Ted Oakley, the founder of investment advisory firm Oxbow Advisors, has said despite widespread expectations, a stock market crash is not imminent, but investors should focus on warning signs.
Speaking to Kitco News, Oakley suggested that there is also a possibility the markets can hit the lows witnessed in the first quarter of last year in the wake of Covid-19. He notes that if the markets are not prepared for inflation, they might go back into a slowdown.
While acknowledging that the markets have held a rally, Oakley stated that it is the last innings of the bull run. According to Oakley:
“It doesn’t mean it has to break tomorrow; it just means that if you know numbers, you’re at a point where things are very expensive, and I would say what would happen is…one of two ways the market could correct. Either we go into somewhat of a slowdown after this initial burst off of the low of COVID, or you go into a situation where inflation comes back, and they weren’t ready for it… I’d say one of those two things could probably have some impact… we’re in the last innings.”
Current inflation rates might last long
However, he said that the markets should not expect runaway inflation that can hit the range of 5%. Oakley noted that it would be hard to get back to a rate of 2% while stating that the current figures might remain intact for long.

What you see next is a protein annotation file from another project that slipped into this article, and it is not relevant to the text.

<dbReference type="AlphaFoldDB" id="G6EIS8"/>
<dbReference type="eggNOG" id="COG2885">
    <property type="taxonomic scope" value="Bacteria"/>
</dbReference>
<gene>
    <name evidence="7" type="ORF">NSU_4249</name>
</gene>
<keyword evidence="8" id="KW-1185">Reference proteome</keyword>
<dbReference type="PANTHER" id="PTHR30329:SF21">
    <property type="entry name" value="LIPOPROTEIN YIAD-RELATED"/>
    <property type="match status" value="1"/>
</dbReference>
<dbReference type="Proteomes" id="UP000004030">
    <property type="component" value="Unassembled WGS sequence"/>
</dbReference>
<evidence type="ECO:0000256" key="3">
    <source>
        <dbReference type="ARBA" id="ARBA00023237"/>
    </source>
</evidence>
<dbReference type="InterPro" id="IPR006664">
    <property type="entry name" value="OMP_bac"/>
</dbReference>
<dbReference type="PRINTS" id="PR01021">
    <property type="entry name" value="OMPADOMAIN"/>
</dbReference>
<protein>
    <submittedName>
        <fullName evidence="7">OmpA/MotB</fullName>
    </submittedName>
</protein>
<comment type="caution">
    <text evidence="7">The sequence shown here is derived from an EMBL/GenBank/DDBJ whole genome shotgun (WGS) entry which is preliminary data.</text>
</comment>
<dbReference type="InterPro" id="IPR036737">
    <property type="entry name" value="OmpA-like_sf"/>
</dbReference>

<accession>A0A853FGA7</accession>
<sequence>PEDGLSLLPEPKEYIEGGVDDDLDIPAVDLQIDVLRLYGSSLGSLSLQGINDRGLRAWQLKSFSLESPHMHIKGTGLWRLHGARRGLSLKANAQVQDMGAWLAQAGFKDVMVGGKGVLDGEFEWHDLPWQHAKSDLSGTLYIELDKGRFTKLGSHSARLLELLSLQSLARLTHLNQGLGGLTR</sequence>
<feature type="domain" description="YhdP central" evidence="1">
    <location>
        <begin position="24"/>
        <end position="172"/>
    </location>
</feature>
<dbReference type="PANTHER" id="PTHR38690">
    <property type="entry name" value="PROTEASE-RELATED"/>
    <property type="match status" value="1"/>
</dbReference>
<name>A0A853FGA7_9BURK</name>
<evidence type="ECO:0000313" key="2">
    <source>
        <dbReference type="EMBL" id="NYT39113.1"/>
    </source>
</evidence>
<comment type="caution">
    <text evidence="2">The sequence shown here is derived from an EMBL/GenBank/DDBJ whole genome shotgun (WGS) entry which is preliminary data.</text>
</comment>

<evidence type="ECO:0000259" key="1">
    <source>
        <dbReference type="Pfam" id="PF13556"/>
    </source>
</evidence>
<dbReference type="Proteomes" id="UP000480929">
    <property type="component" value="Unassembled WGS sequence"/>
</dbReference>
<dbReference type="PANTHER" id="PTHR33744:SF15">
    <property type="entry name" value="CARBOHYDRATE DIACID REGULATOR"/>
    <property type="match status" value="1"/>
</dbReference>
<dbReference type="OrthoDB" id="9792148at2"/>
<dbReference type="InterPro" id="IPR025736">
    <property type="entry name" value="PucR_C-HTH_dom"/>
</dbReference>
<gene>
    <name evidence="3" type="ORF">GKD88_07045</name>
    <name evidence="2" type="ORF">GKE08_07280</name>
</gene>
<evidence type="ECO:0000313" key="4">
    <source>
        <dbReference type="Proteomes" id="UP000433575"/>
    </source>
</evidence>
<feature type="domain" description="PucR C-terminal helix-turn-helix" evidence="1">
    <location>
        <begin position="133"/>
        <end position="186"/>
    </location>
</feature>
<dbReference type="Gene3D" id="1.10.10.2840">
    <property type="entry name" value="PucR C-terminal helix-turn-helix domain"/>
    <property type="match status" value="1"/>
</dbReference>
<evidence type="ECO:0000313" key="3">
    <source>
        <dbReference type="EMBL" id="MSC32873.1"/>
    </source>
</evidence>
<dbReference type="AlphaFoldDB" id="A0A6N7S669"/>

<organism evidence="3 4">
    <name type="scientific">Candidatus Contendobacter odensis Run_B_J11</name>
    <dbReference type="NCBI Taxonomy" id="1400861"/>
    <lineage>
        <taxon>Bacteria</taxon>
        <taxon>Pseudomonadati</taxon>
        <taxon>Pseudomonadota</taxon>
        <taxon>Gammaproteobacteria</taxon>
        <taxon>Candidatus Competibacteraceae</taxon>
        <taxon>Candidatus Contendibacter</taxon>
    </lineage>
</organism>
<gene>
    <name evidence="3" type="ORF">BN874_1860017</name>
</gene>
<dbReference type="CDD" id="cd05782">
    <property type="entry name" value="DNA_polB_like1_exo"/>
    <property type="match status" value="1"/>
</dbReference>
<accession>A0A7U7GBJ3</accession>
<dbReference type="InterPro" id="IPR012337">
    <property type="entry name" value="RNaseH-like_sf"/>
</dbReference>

Notably, analysts have long-anticipated a market crash after the bull run that began last year. Amid the coronavirus pandemic, the market crashed to historical lows but quickly recovered, hitting record levels.
Previously, Oakley had indicated that the stock market gains made in recent months were due to the Federal Reserve’s policy. However, recent inflation fears cast a doubt on the prospects of the stock market.
At the same time, Oakley opined that the infrastructure bill will not decrease the inflation rates. This is after President Joe Biden claimed that the bill would low inflations.
According to Oakley, introducing a bill of such magnitude at this me will eventually hurt the economy.
He added that the dollar’s falling value should be a significant concern as it might trigger further inflation. Oakley maintained that people are not ready for an inflation environment created by the dollar.
This comes after the New York Federal Reserve released a report stating that consumers’ inflation expectations remained high. At the same time, consumer’s financial prospects over the next year remain low.
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